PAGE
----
• Always check facts and spellings. Never be too rushed to get the basics right.
  • Auto-correct on mobile phones can mangle the simplest of tweets. Re-read your tweet before posting it to avoid errors and potentially embarrassing gobbledygook.
  • Correct facts immediately. If you make a mistake don’t wait until it has been spread widely before you make a correction. Include corrections in your Twitter stream. Mark the correction clearly.
  • Be critical. Don’t’ just automatically tweet what you hear, especially rumours from participants or bystanders. Does what you’re hearing sound right? Is it suspect? Who is saying it? How reliable are they? Sometimes it’s useful to take some time out to check facts before tweeting them. At other times it’s worth tweeting the information but making it clear that it is unconfirmed, or even asking if followers can confirm the information.
  • Keep tweets short. Obviously there is already a space constraint on tweets of 140 characters but do your best to keep well within that limit. Cut out unnecessary words to make tweets easier to read.
  • Speak English. Occasionally you may need to abbreviate a word to get the information in but avoid abbreviating every word so that it resembles text speak rather than English.

Not just the facts

  • Provide a sense of place: the tension at a protest march, the sentiment in a court room, the excitement of a sports event.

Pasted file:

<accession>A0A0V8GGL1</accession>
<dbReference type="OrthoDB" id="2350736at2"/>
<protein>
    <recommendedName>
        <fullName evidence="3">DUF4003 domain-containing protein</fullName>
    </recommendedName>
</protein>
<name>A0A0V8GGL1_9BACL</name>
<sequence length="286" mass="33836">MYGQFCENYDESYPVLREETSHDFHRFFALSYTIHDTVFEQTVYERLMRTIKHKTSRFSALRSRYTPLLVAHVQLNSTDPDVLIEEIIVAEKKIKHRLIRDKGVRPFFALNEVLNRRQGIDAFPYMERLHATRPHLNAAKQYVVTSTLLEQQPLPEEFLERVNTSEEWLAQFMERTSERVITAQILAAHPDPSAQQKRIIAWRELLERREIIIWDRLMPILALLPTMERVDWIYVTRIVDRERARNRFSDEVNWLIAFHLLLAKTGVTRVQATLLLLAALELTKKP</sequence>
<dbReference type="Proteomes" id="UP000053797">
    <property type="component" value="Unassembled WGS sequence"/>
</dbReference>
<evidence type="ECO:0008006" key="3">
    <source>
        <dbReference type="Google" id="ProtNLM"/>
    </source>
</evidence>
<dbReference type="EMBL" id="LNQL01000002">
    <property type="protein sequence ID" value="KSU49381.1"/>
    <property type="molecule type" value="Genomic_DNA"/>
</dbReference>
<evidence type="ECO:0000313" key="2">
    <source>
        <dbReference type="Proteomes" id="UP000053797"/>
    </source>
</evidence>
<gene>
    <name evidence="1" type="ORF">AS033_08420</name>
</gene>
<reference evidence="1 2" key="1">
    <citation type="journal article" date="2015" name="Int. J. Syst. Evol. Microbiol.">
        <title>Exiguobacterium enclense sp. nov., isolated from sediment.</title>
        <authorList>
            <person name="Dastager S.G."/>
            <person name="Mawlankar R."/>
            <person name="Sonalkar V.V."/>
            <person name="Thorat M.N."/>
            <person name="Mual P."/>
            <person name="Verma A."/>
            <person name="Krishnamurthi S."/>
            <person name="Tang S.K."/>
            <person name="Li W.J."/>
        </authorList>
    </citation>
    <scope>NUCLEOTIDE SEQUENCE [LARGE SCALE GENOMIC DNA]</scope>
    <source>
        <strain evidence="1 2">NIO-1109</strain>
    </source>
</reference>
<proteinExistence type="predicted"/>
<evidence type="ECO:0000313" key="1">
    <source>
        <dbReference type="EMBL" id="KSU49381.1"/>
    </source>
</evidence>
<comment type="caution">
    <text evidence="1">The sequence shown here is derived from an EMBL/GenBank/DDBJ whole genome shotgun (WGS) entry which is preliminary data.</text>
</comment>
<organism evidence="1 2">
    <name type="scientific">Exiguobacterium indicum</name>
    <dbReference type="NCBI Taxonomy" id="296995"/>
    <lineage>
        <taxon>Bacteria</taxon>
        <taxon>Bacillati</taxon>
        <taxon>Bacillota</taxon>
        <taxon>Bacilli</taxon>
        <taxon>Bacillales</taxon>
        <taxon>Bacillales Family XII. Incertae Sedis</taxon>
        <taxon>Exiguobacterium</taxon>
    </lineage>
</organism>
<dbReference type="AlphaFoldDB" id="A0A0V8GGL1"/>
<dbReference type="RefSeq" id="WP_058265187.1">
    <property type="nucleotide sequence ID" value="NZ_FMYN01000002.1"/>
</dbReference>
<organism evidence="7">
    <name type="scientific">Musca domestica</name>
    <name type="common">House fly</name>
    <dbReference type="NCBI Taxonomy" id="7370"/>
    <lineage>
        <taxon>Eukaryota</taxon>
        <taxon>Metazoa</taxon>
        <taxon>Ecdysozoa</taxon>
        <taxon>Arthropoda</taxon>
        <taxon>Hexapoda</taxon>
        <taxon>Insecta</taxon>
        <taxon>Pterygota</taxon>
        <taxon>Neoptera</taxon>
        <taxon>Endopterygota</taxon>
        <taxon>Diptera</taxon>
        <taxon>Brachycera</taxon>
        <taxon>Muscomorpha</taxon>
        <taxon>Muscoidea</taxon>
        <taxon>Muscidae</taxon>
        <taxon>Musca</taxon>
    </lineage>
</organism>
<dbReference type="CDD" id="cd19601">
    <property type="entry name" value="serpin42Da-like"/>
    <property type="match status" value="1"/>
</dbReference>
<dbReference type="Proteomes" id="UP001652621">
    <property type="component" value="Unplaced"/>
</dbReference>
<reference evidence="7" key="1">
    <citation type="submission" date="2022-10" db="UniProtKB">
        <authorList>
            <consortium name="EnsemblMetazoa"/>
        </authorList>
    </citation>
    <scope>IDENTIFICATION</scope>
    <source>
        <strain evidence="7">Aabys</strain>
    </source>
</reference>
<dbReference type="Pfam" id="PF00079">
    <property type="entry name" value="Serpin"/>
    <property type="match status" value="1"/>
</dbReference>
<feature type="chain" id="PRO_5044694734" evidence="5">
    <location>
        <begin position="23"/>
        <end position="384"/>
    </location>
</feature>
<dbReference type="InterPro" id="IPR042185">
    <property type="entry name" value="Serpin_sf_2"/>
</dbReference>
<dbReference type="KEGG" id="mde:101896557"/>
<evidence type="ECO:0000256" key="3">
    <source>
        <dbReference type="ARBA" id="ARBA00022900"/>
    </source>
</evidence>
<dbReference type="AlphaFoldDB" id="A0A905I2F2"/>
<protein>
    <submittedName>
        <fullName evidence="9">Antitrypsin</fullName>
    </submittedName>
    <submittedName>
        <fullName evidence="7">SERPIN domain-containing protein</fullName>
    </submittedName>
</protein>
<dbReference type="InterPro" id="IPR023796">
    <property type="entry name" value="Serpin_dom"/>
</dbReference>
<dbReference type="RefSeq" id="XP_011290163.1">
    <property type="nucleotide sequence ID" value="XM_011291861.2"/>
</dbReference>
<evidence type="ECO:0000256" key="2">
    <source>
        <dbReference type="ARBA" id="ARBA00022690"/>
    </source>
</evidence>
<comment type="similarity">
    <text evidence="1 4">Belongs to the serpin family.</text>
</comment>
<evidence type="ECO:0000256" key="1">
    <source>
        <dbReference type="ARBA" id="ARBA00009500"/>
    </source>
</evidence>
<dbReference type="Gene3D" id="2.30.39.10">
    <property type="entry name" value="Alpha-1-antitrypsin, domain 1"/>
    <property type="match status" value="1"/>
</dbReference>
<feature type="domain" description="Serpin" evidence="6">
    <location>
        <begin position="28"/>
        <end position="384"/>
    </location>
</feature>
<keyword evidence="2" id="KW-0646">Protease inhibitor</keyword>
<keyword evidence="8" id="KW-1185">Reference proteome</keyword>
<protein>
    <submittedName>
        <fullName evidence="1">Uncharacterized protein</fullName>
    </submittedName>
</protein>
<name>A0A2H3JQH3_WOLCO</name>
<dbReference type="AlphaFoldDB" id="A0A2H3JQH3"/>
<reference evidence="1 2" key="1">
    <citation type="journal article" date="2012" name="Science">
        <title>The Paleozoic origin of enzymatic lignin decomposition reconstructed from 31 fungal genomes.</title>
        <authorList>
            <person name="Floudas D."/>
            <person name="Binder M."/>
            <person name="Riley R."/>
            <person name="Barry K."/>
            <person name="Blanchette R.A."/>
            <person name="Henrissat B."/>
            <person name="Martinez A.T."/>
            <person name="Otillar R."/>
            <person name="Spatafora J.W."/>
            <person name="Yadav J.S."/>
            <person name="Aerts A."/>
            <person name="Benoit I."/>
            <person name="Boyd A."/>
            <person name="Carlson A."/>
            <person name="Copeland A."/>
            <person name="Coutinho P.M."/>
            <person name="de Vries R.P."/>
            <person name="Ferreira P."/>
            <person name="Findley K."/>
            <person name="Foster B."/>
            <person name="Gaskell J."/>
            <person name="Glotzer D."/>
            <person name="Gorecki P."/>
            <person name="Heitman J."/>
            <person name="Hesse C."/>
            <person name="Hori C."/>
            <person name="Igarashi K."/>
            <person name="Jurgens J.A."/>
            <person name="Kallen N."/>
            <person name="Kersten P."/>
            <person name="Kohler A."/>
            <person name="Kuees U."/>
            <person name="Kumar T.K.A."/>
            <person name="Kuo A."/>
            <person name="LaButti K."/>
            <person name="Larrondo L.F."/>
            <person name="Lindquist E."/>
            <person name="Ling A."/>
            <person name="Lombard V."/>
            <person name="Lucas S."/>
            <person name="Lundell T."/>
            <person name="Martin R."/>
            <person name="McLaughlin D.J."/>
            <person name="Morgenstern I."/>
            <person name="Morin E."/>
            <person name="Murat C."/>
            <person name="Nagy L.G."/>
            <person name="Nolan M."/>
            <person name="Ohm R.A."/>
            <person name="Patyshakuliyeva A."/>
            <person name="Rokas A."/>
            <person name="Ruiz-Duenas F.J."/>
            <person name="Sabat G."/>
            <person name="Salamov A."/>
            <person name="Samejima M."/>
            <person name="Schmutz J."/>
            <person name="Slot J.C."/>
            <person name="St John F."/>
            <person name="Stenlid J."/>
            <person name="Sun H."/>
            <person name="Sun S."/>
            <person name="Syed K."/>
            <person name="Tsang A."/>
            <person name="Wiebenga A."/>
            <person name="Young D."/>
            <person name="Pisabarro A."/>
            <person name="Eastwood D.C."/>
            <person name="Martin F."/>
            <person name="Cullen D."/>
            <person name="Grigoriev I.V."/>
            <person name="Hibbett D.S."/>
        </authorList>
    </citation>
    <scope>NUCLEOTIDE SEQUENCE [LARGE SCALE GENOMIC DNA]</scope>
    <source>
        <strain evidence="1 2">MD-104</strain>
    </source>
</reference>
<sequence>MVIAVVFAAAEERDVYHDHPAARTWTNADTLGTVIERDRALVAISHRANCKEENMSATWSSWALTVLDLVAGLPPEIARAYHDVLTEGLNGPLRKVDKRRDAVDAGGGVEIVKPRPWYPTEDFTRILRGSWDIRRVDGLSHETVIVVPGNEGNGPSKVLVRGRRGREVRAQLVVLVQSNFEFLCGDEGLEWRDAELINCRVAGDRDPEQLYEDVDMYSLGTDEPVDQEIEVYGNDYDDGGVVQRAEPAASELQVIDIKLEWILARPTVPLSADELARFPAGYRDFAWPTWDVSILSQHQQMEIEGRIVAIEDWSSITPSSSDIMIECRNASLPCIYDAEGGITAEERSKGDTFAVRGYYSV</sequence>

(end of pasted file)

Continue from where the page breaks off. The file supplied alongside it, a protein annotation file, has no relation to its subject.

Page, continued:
• Intersperse commentary with developing facts. Commentary may not be encouraged by your news organisation but if allowed then occasional commentary by you adds colour to your live tweets.
  • When there is a lull in proceedings tell followers what is going on: half time in a football match, lunch break in court or at a meeting. Tell followers when you expect to be back.
  • Intersperse facts and details with lighthearted moments, a joke from a judge, a comment on the outrageous suit of a minister, a response from a crowd member. Adding in these lighter moments can liven up a narrative stream.
  • If the event is long it may be worth occasionally updating followers as to where you are and what’s happened so far.


  • Take time to check your @ mentions and answer questions that followers have. Don’t ignore feedback from followers, especially questions which you can answer. That’s part of your job as a journalist to inform readers.
  • See what others are saying on Twitter about the event and consider retweeting some of those to add in missing details, colour.
  • Move around. If you’re at an event don’t just sit in one place, move around to find new reactions, ask different questions, find new bystanders.
  • If you are aggregating your tweets on your blog, your newspaper’s website or elsewhere, provide a link for followers who would prefer to follow the stream there. This is also useful for followers that want to catch up.


  • After the event review your live tweet stream. Critique it. Did you get it right? Were there moments when you got flustered and made errors? Were there times when you got into a rhythm? What could you do better?

Have fun

  • Above all, have fun. Live tweeting is one of many fantastic new tools that journalists now have to tell stories and engage with readers. Experiment with it, try different things, find out what works for you and what doesn’t.
Have you tried live tweeting? What was your experience? What else would you add to this list? Email me or leave your comments below.


Note: This post was heavily inspired and influenced by an excellent earlier post by Steve Buttry on live tweeting. Thank you Steve.